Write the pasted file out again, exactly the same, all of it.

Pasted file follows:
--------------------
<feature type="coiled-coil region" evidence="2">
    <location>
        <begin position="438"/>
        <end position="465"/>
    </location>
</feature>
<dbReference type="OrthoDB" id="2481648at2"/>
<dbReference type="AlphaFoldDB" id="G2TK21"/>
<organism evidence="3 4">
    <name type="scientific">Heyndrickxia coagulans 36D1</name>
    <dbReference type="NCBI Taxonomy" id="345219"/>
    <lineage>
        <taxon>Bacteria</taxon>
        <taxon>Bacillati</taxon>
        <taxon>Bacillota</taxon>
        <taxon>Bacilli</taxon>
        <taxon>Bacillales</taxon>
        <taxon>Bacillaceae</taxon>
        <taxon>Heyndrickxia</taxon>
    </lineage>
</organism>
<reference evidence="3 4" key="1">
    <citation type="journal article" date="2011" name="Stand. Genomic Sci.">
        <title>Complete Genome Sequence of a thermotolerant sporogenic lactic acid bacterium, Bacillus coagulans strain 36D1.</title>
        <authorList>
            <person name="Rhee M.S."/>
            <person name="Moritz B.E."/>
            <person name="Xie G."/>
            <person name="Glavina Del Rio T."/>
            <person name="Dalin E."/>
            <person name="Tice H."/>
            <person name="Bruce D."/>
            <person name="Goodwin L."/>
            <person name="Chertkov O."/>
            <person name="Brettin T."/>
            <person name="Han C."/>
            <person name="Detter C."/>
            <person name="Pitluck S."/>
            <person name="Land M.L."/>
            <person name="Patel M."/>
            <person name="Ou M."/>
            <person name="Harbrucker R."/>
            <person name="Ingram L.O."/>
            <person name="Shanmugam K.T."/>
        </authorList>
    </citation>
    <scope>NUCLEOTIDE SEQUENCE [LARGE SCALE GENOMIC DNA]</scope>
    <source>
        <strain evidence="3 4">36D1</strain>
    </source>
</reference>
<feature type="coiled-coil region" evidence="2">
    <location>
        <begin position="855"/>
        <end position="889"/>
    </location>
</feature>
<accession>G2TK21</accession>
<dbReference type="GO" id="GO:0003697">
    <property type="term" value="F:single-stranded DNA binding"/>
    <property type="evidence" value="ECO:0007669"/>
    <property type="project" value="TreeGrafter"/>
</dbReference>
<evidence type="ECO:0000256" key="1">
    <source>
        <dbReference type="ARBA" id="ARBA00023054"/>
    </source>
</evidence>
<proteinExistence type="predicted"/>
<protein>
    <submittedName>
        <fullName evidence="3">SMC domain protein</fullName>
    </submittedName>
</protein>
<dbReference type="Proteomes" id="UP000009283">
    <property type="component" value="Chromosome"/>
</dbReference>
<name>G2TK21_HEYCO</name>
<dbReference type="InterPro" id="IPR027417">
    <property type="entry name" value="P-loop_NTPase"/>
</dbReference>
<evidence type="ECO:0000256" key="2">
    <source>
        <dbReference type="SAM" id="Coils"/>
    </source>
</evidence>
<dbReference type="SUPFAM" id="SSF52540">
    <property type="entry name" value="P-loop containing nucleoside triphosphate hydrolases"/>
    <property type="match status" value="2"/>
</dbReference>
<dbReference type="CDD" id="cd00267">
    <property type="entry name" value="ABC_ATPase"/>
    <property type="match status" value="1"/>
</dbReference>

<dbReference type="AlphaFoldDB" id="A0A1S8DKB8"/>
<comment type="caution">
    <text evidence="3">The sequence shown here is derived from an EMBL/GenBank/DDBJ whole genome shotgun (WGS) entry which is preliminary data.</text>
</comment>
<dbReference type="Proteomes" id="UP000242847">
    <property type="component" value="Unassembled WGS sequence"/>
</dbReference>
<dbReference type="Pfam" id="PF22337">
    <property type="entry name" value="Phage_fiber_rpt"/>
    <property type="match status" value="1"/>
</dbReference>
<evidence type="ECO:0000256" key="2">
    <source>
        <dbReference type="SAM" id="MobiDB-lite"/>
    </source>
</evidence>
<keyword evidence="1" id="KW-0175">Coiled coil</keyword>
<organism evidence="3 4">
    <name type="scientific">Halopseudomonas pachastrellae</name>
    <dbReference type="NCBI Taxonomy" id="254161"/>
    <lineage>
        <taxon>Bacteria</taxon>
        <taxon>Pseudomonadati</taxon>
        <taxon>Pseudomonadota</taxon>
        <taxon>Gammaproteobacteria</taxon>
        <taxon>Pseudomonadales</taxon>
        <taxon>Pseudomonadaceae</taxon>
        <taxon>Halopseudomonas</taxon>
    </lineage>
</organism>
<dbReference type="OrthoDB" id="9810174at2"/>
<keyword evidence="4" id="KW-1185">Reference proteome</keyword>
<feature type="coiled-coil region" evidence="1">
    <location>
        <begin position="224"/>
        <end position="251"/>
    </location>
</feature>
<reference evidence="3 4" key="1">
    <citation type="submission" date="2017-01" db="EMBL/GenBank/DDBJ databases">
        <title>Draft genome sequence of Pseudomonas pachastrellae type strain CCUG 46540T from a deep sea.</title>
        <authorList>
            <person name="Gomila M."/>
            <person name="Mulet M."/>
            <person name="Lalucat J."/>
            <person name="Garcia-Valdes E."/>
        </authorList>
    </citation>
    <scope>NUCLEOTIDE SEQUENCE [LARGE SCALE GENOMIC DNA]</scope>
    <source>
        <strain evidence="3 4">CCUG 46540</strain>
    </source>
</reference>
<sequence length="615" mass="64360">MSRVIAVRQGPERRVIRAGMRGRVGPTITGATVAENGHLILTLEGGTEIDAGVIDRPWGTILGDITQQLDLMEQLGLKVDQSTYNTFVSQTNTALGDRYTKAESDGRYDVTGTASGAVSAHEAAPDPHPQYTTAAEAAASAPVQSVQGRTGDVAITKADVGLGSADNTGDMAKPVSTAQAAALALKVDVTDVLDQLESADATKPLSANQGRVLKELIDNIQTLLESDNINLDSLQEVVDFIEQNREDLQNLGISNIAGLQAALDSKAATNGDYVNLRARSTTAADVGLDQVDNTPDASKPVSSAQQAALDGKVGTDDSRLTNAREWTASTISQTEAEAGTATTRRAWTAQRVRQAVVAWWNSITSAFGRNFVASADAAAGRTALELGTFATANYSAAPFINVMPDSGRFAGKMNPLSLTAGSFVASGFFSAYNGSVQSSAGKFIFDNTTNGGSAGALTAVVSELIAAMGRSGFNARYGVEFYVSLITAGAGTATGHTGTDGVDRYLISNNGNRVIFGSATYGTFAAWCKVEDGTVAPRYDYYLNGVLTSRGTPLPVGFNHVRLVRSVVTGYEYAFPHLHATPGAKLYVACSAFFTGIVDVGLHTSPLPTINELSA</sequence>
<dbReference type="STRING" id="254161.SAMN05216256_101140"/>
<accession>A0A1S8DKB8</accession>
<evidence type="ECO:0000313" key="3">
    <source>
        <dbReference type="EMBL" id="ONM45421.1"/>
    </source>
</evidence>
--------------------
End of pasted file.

<feature type="coiled-coil region" evidence="2">
    <location>
        <begin position="438"/>
        <end position="465"/>
    </location>
</feature>
<dbReference type="OrthoDB" id="2481648at2"/>
<dbReference type="AlphaFoldDB" id="G2TK21"/>
<organism evidence="3 4">
    <name type="scientific">Heyndrickxia coagulans 36D1</name>
    <dbReference type="NCBI Taxonomy" id="345219"/>
    <lineage>
        <taxon>Bacteria</taxon>
        <taxon>Bacillati</taxon>
        <taxon>Bacillota</taxon>
        <taxon>Bacilli</taxon>
        <taxon>Bacillales</taxon>
        <taxon>Bacillaceae</taxon>
        <taxon>Heyndrickxia</taxon>
    </lineage>
</organism>
<reference evidence="3 4" key="1">
    <citation type="journal article" date="2011" name="Stand. Genomic Sci.">
        <title>Complete Genome Sequence of a thermotolerant sporogenic lactic acid bacterium, Bacillus coagulans strain 36D1.</title>
        <authorList>
            <person name="Rhee M.S."/>
            <person name="Moritz B.E."/>
            <person name="Xie G."/>
            <person name="Glavina Del Rio T."/>
            <person name="Dalin E."/>
            <person name="Tice H."/>
            <person name="Bruce D."/>
            <person name="Goodwin L."/>
            <person name="Chertkov O."/>
            <person name="Brettin T."/>
            <person name="Han C."/>
            <person name="Detter C."/>
            <person name="Pitluck S."/>
            <person name="Land M.L."/>
            <person name="Patel M."/>
            <person name="Ou M."/>
            <person name="Harbrucker R."/>
            <person name="Ingram L.O."/>
            <person name="Shanmugam K.T."/>
        </authorList>
    </citation>
    <scope>NUCLEOTIDE SEQUENCE [LARGE SCALE GENOMIC DNA]</scope>
    <source>
        <strain evidence="3 4">36D1</strain>
    </source>
</reference>
<feature type="coiled-coil region" evidence="2">
    <location>
        <begin position="855"/>
        <end position="889"/>
    </location>
</feature>
<accession>G2TK21</accession>
<dbReference type="GO" id="GO:0003697">
    <property type="term" value="F:single-stranded DNA binding"/>
    <property type="evidence" value="ECO:0007669"/>
    <property type="project" value="TreeGrafter"/>
</dbReference>
<evidence type="ECO:0000256" key="1">
    <source>
        <dbReference type="ARBA" id="ARBA00023054"/>
    </source>
</evidence>
<proteinExistence type="predicted"/>
<protein>
    <submittedName>
        <fullName evidence="3">SMC domain protein</fullName>
    </submittedName>
</protein>
<dbReference type="Proteomes" id="UP000009283">
    <property type="component" value="Chromosome"/>
</dbReference>
<name>G2TK21_HEYCO</name>
<dbReference type="InterPro" id="IPR027417">
    <property type="entry name" value="P-loop_NTPase"/>
</dbReference>
<evidence type="ECO:0000256" key="2">
    <source>
        <dbReference type="SAM" id="Coils"/>
    </source>
</evidence>
<dbReference type="SUPFAM" id="SSF52540">
    <property type="entry name" value="P-loop containing nucleoside triphosphate hydrolases"/>
    <property type="match status" value="2"/>
</dbReference>
<dbReference type="CDD" id="cd00267">
    <property type="entry name" value="ABC_ATPase"/>
    <property type="match status" value="1"/>
</dbReference>

<dbReference type="AlphaFoldDB" id="A0A1S8DKB8"/>
<comment type="caution">
    <text evidence="3">The sequence shown here is derived from an EMBL/GenBank/DDBJ whole genome shotgun (WGS) entry which is preliminary data.</text>
</comment>
<dbReference type="Proteomes" id="UP000242847">
    <property type="component" value="Unassembled WGS sequence"/>
</dbReference>
<dbReference type="Pfam" id="PF22337">
    <property type="entry name" value="Phage_fiber_rpt"/>
    <property type="match status" value="1"/>
</dbReference>
<evidence type="ECO:0000256" key="2">
    <source>
        <dbReference type="SAM" id="MobiDB-lite"/>
    </source>
</evidence>
<keyword evidence="1" id="KW-0175">Coiled coil</keyword>
<organism evidence="3 4">
    <name type="scientific">Halopseudomonas pachastrellae</name>
    <dbReference type="NCBI Taxonomy" id="254161"/>
    <lineage>
        <taxon>Bacteria</taxon>
        <taxon>Pseudomonadati</taxon>
        <taxon>Pseudomonadota</taxon>
        <taxon>Gammaproteobacteria</taxon>
        <taxon>Pseudomonadales</taxon>
        <taxon>Pseudomonadaceae</taxon>
        <taxon>Halopseudomonas</taxon>
    </lineage>
</organism>
<dbReference type="OrthoDB" id="9810174at2"/>
<keyword evidence="4" id="KW-1185">Reference proteome</keyword>
<feature type="coiled-coil region" evidence="1">
    <location>
        <begin position="224"/>
        <end position="251"/>
    </location>
</feature>
<reference evidence="3 4" key="1">
    <citation type="submission" date="2017-01" db="EMBL/GenBank/DDBJ databases">
        <title>Draft genome sequence of Pseudomonas pachastrellae type strain CCUG 46540T from a deep sea.</title>
        <authorList>
            <person name="Gomila M."/>
            <person name="Mulet M."/>
            <person name="Lalucat J."/>
            <person name="Garcia-Valdes E."/>
        </authorList>
    </citation>
    <scope>NUCLEOTIDE SEQUENCE [LARGE SCALE GENOMIC DNA]</scope>
    <source>
        <strain evidence="3 4">CCUG 46540</strain>
    </source>
</reference>
<sequence length="615" mass="64360">MSRVIAVRQGPERRVIRAGMRGRVGPTITGATVAENGHLILTLEGGTEIDAGVIDRPWGTILGDITQQLDLMEQLGLKVDQSTYNTFVSQTNTALGDRYTKAESDGRYDVTGTASGAVSAHEAAPDPHPQYTTAAEAAASAPVQSVQGRTGDVAITKADVGLGSADNTGDMAKPVSTAQAAALALKVDVTDVLDQLESADATKPLSANQGRVLKELIDNIQTLLESDNINLDSLQEVVDFIEQNREDLQNLGISNIAGLQAALDSKAATNGDYVNLRARSTTAADVGLDQVDNTPDASKPVSSAQQAALDGKVGTDDSRLTNAREWTASTISQTEAEAGTATTRRAWTAQRVRQAVVAWWNSITSAFGRNFVASADAAAGRTALELGTFATANYSAAPFINVMPDSGRFAGKMNPLSLTAGSFVASGFFSAYNGSVQSSAGKFIFDNTTNGGSAGALTAVVSELIAAMGRSGFNARYGVEFYVSLITAGAGTATGHTGTDGVDRYLISNNGNRVIFGSATYGTFAAWCKVEDGTVAPRYDYYLNGVLTSRGTPLPVGFNHVRLVRSVVTGYEYAFPHLHATPGAKLYVACSAFFTGIVDVGLHTSPLPTINELSA</sequence>
<dbReference type="STRING" id="254161.SAMN05216256_101140"/>
<accession>A0A1S8DKB8</accession>
<evidence type="ECO:0000313" key="3">
    <source>
        <dbReference type="EMBL" id="ONM45421.1"/>
    </source>
</evidence>